Mr. F. \V. Helmick, of Cincinnati, has
furnished us with copies of his latest
musical publications ? "As Pretty at a
Little Butterfly," and tho "Riding Gal?
lery Schottisch"? two lively little pieces,
one of them arranged as a double song
and dance.
A meeting of n so-called "survivors,
association" was recently held at tho
State House- -tho surviving County Au?
ditors and Treasurers of the State. The
Governor was complimented and busi?
ness of importance to the office-holders
was considered.
The firemen and the members of tho
Burns' Club returned from Charlotte,
yesterday morning, and were met at tho
depot by the Columbia Silver Cornet
Band and escorted to the various engine
and truck-houses. Nearly every man
had a flag, varying in size from a few
inches to fifteen or twenty feet; a "God?
dess of Liberty" also adorned Phoenix
truck. These mementoes will be trea?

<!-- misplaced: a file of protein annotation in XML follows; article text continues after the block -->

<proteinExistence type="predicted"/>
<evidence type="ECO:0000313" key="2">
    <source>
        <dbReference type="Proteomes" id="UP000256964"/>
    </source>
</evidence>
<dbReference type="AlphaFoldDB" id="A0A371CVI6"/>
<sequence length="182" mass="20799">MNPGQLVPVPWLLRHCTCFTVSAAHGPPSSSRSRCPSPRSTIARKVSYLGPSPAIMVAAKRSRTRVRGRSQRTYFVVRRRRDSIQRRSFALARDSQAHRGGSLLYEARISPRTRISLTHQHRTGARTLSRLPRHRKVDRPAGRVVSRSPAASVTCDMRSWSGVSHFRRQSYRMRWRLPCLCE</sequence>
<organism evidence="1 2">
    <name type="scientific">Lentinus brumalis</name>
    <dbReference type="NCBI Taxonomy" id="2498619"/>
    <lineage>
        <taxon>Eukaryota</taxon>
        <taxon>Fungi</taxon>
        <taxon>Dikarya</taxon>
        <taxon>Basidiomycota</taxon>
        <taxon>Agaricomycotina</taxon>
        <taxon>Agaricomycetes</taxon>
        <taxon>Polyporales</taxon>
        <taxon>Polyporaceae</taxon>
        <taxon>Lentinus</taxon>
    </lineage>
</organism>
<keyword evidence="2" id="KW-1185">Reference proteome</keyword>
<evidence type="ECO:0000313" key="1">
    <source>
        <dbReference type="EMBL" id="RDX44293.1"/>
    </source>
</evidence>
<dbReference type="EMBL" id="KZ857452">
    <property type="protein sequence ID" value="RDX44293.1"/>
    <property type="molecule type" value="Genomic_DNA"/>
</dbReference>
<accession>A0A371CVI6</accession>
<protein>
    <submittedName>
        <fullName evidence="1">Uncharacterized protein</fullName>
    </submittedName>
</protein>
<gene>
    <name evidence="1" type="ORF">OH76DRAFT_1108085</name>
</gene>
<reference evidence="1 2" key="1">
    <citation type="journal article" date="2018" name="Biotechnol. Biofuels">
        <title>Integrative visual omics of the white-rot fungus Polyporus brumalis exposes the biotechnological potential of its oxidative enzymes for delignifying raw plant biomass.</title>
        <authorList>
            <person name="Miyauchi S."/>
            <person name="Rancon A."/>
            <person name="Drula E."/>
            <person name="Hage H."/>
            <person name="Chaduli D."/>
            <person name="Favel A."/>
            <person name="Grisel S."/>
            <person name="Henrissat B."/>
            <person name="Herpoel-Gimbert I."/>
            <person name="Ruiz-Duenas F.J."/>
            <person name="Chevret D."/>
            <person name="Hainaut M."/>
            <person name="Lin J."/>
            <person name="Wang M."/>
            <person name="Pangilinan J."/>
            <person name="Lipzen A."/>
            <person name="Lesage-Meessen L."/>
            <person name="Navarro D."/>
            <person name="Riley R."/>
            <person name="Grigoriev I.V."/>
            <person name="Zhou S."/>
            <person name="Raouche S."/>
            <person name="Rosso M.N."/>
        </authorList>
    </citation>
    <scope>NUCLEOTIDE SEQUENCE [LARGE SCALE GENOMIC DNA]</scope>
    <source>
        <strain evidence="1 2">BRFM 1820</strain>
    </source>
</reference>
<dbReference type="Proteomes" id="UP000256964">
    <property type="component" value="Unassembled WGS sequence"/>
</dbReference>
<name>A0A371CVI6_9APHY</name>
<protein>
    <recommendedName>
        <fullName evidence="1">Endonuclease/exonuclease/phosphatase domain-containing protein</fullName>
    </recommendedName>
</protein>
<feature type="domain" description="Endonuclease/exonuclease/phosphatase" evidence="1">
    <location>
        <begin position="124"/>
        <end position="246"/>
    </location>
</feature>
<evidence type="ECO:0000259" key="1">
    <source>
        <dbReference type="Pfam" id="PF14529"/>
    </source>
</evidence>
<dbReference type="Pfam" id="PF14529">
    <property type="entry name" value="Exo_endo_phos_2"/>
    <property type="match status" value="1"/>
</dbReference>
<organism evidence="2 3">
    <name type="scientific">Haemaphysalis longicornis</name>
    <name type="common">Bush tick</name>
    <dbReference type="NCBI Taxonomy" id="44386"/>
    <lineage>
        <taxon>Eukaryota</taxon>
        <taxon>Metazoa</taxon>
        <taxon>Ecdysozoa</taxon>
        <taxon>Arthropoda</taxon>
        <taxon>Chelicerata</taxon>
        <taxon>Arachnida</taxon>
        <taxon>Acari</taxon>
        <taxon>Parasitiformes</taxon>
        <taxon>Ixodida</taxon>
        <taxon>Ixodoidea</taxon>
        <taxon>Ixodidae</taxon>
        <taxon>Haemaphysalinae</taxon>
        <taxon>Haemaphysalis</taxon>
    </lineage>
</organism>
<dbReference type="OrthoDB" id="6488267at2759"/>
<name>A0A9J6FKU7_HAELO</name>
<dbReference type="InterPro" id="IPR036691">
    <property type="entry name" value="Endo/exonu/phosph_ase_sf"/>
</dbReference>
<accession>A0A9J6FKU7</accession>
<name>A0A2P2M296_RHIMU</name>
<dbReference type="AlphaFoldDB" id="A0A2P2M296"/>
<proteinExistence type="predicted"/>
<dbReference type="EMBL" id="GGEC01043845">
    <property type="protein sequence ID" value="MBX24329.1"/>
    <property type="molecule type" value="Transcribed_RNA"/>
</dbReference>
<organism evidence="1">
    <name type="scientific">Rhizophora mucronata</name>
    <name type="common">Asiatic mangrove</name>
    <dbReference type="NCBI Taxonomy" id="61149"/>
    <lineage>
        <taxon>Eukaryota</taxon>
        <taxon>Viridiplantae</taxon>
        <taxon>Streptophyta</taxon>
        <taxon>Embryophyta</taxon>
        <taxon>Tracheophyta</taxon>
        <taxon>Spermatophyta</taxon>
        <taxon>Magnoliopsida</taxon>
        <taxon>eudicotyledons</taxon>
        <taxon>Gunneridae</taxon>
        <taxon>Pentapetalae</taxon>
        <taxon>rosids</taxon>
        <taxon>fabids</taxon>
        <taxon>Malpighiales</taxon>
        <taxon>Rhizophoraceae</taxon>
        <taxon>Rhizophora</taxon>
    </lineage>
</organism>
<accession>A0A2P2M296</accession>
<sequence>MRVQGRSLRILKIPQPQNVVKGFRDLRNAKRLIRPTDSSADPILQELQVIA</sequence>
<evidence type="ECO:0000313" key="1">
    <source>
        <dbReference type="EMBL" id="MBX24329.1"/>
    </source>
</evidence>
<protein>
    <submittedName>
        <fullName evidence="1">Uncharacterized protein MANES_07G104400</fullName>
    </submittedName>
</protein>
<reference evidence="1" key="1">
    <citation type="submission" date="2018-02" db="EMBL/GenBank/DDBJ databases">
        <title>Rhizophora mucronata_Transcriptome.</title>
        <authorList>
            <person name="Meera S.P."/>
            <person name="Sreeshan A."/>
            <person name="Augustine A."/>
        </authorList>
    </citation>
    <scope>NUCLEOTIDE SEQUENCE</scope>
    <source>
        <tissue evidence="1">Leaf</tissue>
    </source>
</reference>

sured not only as remembrances of the
centennial, but of the kind treatment
they received from the citizens of Char?
lotte. :
-* ? -?i?
Gen. Stephen D. Lee, who was lately
on a visit to Columbia and is traveling
through the Stato as superintendent of
the agencies of the Alabama Gold Insur?
ance Company, of Mobile, represents
that tho condition of agriculture in
Mississippi and Alabama is deplorable,
and growing worso from year to year.
He considers Georgia in great financial
stress also, but from other causes. As
to South Carolina, wo find him reported
in the Greenwood JVcio Era as saying,
that she is, agriculturally, fur in advance,
to all appearance, of other States that
he had visited. He attributes this pros?
perity, as it appears to him, to the system
of small farms, and the uncommonly
hopeful spirit of our people. Ho has
found no croakers here.
Illicit Tkaffio in V\'miskf.y. ?The
Union Time* is credibly informed that
wagons are constantly traversing that
County, unlawfully selling whiskey by
the bottle, gallon, or in any other quan?
tity, at cross-roads and in the woods
after dark. It is said that thoso illicit
traders frequently camp in the wooda on
the suburbs of tho town, on Saturday
nights, and colored peoplo have been
seen nearly all night going to and from
them with jugs and bottles. Complaints
have been made to the United States au?
thorities by some of the best citizens of
the County, that this traffic is becoming
so flagrant and injurious that many